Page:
This picture is of me exhibiting Shingle Oak Bellagio at our 2010 Nationals in Pennsylvania. He took a very respectable 5th place in the under rough and broken adult male class. We were very proud as he had alot of tough competition!!
Shingle Oak Bellagio went Reserve Best Dog and Reserve Open Terrier at the Tennessee Terrier Olympics in June 2011.
At Shingle Oak, we concentrate on producing excellent temperaments, correct conformation and the absolute best terrier possible. With that said, we are very partial to the tan and white color. We offer smooth, broken, and rough coats along with various color types. We breed tri-color, tan & white, all white and the occasional black and white puppies. Most of our puppies are sold by advance reservation. Please consider getting on our reservation list to reserve your puppy now! Deposits are non refundable unless prior arrangements have been made.
All breeding stock is PLL, SCA, LOA, DM normal. We CERF test every year and all dogs have been BAER tested.
Why Test Your Jack Russell Terrier?
If you are a breeder, prospective dog owner or someone looking for a highly trained dog for specific service work, hunting or the show ring, understanding your Jack Russell Terrier's genetic health will help you make better decisions concerning your dog. It is always best to test a dog before it is bred so that you are aware of any potential genetic disorders that it could pass to its offspring.
DNA tests for specific diseases remain the "gold standard" in determining an animal's genotype, but in the absence of available DNA tests, phenotypic evaluations are the best alternative. Information regarding the test results from the sire and dam, along with information on other close relatives such as siblings, half-siblings, aunts and uncles allows breeders to apply greater selective pressure to produce normal offspring and avoid affected offspring.
Source: Orthopedic Foundation for Animals
Primary Lens Luxation (PLL) - Vision
The lens of the eye normally lies immediately behind the iris and the pupil, and is suspended in place by a series of fibers, called zonular ligaments. It functions to focus light rays on the retina, in the back of the eye. When partial or complete breakdown of the zonular ligaments occurs, the lens may become partially dislocated (Lens Subluxation) or fully dislocated (Lens Luxation) from the lens' normal position. Lens Luxation can lead to inflammation (Uveitis) and Glaucoma (increased intraocular pressure). This can result in painful, teary, red eyes that may look hazy or cloudy. Both Uveitis and Glaucoma are painful and potentially blinding diseases if not identified and treated early. PLL testing requires a DNA sample.
Source: Canine Lens Luxation Basics
Spinocerebellar Ataxia (SCA) - Neurologic
The cerebellum is the part of the brain responsible for coordinating movements. Ataxia comes from a Greek term meaning "without order". When the cerebellum cannot coordinate movement, the dog can move, but the movement is poorly coordinated. They are not weak, in fact, often the movements a dog with ataxia makes are too strong. They have a goose-stepping gait and when excited or running, their legs may appear to be going every which-way. Sometimes they have problems with their balance and will fall frequently. SCA testing requires a DNA sample.
Source: College of Veterinary Medicine - University of Missouri-Columbia
Canine Degenerative Myelopathy (DM) - Neurologic
Degenerative myelopathy (DM) is a progressive disease of the spinal cord in older dogs. It begins with a loss of coordination (ataxia) in the hind limbs. The affected dog will wobble when walking, knuckle over or drag the feet. This can first occur in one hind limb and then affect the other. As the disease progresses, the limbs become weak and the dog begins to buckle and has difficulty standing. The weakness gets progressively worse until the dog is unable to walk. Tests results are: Normal, Carrier and At Risk. DM testing requires a DNA sample.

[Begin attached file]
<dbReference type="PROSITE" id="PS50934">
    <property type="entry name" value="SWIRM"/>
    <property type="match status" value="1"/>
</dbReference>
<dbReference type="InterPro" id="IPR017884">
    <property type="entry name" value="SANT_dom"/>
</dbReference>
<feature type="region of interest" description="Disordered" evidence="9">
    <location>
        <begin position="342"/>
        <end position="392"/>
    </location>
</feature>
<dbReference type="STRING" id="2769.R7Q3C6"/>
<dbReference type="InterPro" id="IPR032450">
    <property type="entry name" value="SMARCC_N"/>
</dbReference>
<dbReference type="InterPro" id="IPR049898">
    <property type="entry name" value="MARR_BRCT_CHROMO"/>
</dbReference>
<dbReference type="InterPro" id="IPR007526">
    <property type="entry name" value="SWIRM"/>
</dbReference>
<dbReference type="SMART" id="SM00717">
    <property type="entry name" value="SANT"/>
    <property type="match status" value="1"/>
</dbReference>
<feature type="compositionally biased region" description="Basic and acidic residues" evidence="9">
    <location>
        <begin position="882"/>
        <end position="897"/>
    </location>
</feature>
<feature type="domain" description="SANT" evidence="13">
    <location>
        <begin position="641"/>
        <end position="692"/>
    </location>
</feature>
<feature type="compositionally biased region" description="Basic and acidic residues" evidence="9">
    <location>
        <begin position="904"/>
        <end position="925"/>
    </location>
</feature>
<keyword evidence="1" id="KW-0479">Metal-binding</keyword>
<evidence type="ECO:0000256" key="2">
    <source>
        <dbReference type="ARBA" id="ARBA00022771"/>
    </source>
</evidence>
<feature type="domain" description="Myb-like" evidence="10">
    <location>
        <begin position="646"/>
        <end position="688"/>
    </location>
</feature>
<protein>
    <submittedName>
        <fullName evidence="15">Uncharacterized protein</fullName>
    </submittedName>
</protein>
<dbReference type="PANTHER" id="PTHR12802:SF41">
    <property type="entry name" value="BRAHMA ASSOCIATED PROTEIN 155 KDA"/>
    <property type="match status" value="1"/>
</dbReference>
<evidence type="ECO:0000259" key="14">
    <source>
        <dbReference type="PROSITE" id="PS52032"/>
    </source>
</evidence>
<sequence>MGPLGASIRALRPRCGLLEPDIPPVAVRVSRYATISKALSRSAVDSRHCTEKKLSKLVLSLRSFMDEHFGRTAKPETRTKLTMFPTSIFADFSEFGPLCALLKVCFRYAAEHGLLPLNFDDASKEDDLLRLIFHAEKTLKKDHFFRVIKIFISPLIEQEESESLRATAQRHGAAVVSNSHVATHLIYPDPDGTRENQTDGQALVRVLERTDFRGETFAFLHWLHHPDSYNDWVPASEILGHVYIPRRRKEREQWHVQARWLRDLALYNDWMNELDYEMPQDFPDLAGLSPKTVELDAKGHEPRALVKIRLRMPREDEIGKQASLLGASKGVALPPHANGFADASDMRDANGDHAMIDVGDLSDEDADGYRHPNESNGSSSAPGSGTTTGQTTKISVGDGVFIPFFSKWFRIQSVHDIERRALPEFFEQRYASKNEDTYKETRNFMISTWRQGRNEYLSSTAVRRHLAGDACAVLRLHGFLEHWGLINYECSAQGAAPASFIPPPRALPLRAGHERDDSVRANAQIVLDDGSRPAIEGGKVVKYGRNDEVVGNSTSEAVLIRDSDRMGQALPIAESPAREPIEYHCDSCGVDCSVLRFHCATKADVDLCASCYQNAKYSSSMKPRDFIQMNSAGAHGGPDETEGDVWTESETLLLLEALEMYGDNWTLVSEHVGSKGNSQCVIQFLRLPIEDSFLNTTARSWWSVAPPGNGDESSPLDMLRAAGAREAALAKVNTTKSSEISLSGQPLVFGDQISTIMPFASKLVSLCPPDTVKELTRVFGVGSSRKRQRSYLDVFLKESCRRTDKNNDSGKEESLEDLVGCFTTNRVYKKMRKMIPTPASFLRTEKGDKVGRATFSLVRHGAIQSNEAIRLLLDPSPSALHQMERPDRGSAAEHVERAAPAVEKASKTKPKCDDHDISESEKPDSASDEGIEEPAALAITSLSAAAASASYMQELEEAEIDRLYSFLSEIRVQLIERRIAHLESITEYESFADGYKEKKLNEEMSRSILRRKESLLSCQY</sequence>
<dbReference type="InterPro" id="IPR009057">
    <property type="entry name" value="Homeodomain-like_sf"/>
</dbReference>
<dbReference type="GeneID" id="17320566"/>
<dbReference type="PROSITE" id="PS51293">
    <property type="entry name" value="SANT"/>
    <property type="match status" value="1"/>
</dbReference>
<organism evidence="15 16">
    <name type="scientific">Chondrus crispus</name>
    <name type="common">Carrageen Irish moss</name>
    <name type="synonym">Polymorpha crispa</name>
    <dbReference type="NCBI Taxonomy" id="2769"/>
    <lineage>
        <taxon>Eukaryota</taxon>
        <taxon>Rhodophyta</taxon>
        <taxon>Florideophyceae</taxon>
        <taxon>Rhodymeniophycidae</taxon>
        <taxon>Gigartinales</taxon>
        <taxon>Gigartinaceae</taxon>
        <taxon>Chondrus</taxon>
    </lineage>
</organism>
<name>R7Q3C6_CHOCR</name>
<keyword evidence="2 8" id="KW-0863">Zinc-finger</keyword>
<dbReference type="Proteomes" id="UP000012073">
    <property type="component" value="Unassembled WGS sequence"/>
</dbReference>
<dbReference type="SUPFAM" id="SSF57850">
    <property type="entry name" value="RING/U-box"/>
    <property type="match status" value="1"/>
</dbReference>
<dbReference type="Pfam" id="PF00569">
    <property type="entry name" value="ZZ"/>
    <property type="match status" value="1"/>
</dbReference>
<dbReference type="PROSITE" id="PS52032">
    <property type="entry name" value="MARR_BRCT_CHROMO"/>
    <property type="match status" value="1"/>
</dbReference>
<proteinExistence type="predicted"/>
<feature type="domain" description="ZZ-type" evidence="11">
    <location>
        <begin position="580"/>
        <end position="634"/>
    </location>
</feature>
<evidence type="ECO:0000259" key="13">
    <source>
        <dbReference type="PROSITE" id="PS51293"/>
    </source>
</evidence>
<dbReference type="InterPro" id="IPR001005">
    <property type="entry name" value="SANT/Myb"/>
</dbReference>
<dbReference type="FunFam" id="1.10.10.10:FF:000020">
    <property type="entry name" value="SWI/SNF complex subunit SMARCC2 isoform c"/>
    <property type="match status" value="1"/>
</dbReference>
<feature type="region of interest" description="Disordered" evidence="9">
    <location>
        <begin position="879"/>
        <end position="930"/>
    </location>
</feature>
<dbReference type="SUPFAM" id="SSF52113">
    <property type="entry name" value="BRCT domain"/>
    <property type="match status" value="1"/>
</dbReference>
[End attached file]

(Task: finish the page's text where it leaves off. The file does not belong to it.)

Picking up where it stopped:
Canine Eye Registry Foundation (CERF) - Vision
The Canine Eye Registration Foundation was formed by breeders that were concerned about heritable eye diseases. The foundation worked with veterinary ophthalmologists to devise a yearly evaluation of breeding dogs, known as a CERF exam. The phenotypic appearance of each eye is evaluated during the exam and this does not imply that an ocular disorder will not subsequently develop. Therefore, dogs with phenotypically healthy eyes are cleared for one year of breeding, but there is no genotypic clearance. Breeding dogs may show phenotypic characteristics of an ocular disorder during a future CERF exam. CERF testing requires a physical exam. The major goal of a CERF exam is to stop breeding any dogs that display potentially blinding diseases including microphthalmia, cataracts, colobomas, progressive retinal atrophy, and retinal dysplasia. Breeding and potentially-breeding dogs are typically subject to a yearly CERF exam as the dog ages from about 4 months to 9 years.
Source: Orthopedic Foundation for Animals
OFA Eye Certification Registry (CAER) - Vision
The purpose of the OFA Eye Certification Registry (CAER) is to provide breeders with information regarding canine eye diseases so that they may make informed breeding decisions in an effort to produce healthier dogs. CAER certifications will be performed by board certified (ACVO) veterinary ophthalmologists.
Source: Orthopedic Foundation for Animals
Brainstem Auditory Evoked Response (BAER) Hearing
The hearing test known as the brainstem auditory evoked response (BAER) or brainstem auditory evoked potential (BAEP) detects electrical activity in the cochlea and auditory pathways in the brain in much the same way that an antenna detects radio or TV signals or an EKG detects electrical activity of the heart. The response from an ear that is deaf is an essentially flat line. Each ear is tested individually, and the test usually is complete in 10-15 minutes. BAER testing requires a physical exam and a hearing test.
Below are each of the genetic tests that Shingle Oak performs on all breeding stock. You can be sure your Shingle Oak Jack Russell has been bred with care for his/her future health and the health of the breed for generations to come.
Reynards Folly Frolic X Forget Me Not Teller
We have named him Boston. Pictures were taken December 4th photo courtesy of Michelle Ward. He is three months old and is not for sale.
We will be breeding Shingle Oak Beloved sometime in February or March of 2019. We are unsure of the stud dog at this time. It will be announced as soon as we decide.
Little Eden Layla X Shingle Oak Cooper
Unfortunately, we must delay these two breedings until February of 2019.